My guess is that you'd have to pay Battier, at least, $8-10 million to sign with Toronto. That's not a bad deal on the surface, but it would be, at least, a 4 year deal, and be on top of Kleiza's contract (which you're not getting rid of). With the Raptors paying Bargnani nearly $10 million and Calderon nearly $10 million, plus the fact that DeRozan would be getting his new contract during that period. That's a team that is paying out a lot of big contracts that might not even make the playoffs. That's getting into dangerous territory. It's my feeling that you want as much financial flexibility as possible while you're a lottery team.
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    Quote Tim W. wrote: View Post
    My guess is that you'd have to pay Battier, at least, $8-10 million to sign with Toronto. That's not a bad deal on the surface, but it would be, at least, a 4 year deal, and be on top of Kleiza's contract (which you're not getting rid of). With the Raptors paying Bargnani nearly $10 million and Calderon nearly $10 million, plus the fact that DeRozan would be getting his new contract during that period. That's a team that is paying out a lot of big contracts that might not even make the playoffs. That's getting into dangerous territory. It's my feeling that you want as much financial flexibility as possible while you're a lottery team.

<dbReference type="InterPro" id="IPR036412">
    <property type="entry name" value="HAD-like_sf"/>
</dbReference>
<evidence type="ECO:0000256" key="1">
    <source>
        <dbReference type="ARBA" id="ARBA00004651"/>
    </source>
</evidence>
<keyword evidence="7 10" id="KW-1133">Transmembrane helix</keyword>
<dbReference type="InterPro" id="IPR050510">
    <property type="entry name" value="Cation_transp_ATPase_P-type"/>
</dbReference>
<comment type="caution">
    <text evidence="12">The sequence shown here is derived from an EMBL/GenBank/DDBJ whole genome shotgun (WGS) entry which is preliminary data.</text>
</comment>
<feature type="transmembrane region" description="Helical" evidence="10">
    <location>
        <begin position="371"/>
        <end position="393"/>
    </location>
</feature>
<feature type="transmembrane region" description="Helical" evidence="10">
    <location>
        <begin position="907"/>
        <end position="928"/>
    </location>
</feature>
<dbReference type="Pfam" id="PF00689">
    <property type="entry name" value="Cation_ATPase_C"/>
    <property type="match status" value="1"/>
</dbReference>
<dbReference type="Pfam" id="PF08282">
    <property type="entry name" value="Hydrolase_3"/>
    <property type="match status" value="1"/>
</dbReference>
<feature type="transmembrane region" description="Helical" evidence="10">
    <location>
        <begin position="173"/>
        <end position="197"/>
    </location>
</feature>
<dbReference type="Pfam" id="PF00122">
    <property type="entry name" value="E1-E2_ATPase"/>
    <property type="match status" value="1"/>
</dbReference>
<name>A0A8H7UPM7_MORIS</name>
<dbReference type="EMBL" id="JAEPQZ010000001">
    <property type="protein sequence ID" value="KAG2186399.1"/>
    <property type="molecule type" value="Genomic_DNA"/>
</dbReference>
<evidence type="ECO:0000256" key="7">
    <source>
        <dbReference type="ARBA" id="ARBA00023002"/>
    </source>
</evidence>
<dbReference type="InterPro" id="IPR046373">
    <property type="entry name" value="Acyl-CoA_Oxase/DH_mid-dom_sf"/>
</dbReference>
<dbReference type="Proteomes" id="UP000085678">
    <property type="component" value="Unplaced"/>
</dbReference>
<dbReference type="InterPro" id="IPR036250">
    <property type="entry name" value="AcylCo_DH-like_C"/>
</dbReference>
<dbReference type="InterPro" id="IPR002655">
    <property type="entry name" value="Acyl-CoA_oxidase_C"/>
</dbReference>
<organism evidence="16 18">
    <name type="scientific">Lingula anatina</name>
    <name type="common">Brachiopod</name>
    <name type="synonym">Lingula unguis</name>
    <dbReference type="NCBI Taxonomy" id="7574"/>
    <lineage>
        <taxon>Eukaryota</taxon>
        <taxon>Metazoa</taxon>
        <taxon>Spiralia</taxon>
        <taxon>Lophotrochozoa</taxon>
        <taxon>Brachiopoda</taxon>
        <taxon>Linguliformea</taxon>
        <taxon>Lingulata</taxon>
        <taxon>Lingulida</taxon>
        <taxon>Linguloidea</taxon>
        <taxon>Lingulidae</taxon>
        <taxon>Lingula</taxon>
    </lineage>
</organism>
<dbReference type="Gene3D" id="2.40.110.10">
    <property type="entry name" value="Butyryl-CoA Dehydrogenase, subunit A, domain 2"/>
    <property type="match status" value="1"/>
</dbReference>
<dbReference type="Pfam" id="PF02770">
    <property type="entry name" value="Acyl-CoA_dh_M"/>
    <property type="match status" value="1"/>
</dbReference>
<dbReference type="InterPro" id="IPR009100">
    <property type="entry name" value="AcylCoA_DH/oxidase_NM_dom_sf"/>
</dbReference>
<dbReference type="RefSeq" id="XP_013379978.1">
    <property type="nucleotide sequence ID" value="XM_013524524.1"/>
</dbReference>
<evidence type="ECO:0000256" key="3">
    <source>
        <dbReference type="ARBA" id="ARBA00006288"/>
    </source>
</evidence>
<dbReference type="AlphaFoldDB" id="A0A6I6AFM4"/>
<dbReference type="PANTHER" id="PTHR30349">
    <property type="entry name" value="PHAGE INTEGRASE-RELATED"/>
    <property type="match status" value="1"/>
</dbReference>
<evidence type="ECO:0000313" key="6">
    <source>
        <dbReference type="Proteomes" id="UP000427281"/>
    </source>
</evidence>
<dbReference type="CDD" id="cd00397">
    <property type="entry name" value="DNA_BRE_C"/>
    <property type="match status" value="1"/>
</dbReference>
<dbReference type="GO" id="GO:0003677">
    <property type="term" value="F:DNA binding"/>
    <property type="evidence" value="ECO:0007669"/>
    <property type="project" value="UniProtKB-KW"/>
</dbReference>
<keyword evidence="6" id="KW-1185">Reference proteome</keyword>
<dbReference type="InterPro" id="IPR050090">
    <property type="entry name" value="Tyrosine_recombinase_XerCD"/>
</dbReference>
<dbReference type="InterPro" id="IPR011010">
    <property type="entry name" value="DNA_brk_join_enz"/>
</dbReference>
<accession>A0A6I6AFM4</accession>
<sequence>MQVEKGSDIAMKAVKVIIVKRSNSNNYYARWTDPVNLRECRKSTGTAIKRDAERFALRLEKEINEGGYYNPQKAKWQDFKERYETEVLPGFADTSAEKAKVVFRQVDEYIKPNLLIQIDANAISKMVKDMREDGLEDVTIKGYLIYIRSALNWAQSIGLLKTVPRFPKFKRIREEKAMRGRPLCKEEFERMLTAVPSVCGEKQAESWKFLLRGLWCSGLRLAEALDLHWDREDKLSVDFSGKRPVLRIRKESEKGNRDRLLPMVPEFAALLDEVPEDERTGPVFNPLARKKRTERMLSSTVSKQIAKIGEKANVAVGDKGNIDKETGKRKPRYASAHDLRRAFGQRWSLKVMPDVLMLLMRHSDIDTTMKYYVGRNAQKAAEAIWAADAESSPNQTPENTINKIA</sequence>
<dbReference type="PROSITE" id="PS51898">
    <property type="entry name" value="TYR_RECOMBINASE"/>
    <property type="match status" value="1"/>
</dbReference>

$10M a year for Battier?! For real?!

    I very seriously disagree with this.

    And as for the whole "you want as much financial flexibility while you're a lottery team", I'm not sure I understand this.